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News Release 19-May-2021
Pancreatic cancer: Study sheds light on mechanisms of metastasis in particularly aggressive subtype
Medical University of Vienna
A study led by MedUni Vienna (Institute of Cancer Research and Comprehensive Cancer Center Vienna) sheds light on the mechanisms that lead to extremely aggressive metastasis in a particular type of pancreatic cancer, the basal subtype of ductal adenocarcinoma. The results contribute to a better understanding of the disease. The study has recently been published in the leading journal “Gut“.
The most prevalent form of pancreatic cancer, Pancreatic Ductal AdenoCarcinoma (PDAC) is usually divided into two subtypes, a classical subtype and a basal subtype. The latter is highly aggressive and tends towards early metastasis. One of the distinguishing features between the two subtypes is that the classical subtype exhibits the protein GATA6. This is no longer present in the basal subtype, while the protein DeltaNp63 can be detected in this type.
The study team led by Paola Martinelli, who, at the time of the study, was research group leader at the Institute of Cancer Research and member of the Comprehensive Cancer Center of MedUni Vienna and Vienna General Hospital, found that the switch-over of the cancer cells from the classical to the basal type occurs in two stages: first of all, GATA6 is lost but this is not yet sufficient for the expression of DeltaNp63. Only after the concomitant loss of two additional proteins, transcription factors HNF1A and HNF4A, does DeltaNp63 emerge and the tumour switch to the aggressive form. Martinelli comments: “This suggests that reinstating the classical subtype could serve to reduce metastasis. Moreover, the tumour would once again be easier for the immune system to detect, since GATA6 not only hinders the ability of tumours to adapt to their surroundings but also blocks the mechanisms that hide tumours from the immune system.”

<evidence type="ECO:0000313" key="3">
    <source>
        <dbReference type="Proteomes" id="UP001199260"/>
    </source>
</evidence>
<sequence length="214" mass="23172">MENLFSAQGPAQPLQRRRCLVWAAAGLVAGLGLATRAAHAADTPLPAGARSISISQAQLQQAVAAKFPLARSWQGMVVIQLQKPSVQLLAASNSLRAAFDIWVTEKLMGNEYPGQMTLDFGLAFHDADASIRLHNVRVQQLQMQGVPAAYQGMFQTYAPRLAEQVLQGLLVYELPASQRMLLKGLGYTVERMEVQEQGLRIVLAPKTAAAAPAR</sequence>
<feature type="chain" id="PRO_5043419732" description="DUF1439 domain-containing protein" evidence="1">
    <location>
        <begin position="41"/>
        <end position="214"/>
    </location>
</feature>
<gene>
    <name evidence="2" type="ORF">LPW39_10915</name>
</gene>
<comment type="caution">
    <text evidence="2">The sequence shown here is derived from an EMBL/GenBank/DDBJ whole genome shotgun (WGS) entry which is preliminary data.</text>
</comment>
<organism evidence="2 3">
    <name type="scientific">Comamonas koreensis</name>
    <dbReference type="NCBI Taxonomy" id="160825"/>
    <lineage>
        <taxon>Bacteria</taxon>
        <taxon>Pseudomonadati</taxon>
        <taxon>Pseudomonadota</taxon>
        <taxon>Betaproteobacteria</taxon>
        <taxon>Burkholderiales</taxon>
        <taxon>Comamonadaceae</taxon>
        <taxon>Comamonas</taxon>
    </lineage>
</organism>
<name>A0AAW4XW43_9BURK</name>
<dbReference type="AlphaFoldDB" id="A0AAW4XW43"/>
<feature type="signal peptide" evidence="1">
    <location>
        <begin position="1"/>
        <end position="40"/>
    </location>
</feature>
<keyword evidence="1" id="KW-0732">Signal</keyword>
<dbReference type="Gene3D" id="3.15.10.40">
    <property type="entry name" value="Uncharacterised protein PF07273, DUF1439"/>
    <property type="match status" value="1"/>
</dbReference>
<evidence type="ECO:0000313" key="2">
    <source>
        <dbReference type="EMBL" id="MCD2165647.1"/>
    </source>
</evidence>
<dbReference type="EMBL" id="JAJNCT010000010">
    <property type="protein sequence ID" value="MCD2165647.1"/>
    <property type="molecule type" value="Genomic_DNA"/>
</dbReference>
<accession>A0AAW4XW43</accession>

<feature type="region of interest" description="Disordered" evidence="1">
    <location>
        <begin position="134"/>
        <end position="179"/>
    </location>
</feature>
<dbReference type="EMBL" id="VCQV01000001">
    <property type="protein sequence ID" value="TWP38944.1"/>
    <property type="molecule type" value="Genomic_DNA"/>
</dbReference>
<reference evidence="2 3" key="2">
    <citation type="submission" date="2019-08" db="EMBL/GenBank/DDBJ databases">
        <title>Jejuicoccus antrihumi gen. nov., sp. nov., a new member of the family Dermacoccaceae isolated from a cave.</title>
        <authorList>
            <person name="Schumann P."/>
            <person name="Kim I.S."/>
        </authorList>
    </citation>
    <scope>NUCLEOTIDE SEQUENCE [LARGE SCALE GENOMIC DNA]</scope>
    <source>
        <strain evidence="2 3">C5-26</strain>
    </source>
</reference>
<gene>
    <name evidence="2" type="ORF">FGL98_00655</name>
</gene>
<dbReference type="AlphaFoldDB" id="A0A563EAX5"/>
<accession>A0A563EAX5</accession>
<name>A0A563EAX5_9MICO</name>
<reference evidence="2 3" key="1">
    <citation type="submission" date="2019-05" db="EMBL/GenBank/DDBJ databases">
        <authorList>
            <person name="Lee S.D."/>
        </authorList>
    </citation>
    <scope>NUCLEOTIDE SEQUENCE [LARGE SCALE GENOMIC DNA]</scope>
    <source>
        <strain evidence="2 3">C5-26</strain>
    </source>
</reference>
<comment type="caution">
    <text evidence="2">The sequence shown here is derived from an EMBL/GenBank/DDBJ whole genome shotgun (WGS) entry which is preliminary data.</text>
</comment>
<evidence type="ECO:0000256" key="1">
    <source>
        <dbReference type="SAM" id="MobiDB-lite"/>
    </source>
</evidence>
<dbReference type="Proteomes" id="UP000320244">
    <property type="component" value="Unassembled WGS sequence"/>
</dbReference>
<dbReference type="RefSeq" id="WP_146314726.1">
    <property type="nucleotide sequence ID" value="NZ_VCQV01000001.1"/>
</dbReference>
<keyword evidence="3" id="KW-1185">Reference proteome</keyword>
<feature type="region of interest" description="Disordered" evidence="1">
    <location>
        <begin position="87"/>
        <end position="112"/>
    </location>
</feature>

The study was financed by an Austrian Science Fund (FWF) research grant and contributions from Fellinger Cancer Research and the Ingrid Shaker-Nessmann Cancer Research Association.